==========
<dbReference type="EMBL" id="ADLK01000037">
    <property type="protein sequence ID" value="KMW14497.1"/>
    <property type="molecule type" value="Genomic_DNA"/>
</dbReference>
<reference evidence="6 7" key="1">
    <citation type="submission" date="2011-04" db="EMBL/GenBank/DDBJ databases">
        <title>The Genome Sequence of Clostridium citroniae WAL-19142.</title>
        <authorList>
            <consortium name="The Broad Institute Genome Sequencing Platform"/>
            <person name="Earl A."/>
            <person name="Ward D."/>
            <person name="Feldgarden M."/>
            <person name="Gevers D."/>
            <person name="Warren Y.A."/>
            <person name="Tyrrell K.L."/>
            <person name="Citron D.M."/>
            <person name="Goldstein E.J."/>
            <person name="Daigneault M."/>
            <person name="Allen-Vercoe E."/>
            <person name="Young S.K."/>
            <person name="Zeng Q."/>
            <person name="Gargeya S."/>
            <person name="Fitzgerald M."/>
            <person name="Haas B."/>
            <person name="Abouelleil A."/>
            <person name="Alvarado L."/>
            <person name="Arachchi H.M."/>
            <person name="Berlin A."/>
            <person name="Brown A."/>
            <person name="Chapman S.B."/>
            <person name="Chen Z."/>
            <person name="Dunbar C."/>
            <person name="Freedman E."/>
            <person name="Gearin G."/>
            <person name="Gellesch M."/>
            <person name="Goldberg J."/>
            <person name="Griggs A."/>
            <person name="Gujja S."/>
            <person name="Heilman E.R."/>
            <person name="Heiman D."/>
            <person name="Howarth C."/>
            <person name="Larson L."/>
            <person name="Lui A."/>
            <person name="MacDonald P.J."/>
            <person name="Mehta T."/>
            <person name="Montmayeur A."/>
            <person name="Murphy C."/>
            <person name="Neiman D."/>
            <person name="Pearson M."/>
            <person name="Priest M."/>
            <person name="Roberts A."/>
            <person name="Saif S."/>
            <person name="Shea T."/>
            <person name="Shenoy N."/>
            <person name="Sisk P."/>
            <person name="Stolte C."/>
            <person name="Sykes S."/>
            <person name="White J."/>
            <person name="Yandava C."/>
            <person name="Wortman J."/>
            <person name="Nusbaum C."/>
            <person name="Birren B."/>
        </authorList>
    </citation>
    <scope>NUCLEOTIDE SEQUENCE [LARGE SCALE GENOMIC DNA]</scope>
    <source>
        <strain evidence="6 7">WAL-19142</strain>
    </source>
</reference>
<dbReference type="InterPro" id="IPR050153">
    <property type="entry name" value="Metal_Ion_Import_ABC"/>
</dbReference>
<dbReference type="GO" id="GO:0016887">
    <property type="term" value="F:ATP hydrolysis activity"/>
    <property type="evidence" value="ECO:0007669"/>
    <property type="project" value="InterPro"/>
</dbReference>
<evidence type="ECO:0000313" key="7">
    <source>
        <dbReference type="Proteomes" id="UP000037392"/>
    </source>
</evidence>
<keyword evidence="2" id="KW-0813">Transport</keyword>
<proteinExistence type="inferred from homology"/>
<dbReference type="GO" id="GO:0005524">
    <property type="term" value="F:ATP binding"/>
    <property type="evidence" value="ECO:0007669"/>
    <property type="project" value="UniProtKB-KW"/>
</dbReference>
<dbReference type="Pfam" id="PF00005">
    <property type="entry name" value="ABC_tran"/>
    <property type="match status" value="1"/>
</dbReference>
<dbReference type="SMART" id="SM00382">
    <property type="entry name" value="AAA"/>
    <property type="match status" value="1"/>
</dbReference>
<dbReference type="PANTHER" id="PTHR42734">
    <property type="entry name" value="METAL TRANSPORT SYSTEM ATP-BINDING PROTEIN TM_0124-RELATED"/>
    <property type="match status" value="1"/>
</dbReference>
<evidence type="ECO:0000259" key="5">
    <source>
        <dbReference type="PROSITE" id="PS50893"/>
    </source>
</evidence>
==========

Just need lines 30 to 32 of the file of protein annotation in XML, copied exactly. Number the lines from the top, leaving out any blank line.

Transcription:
            <person name="Chapman S.B."/>
            <person name="Chen Z."/>
            <person name="Dunbar C."/>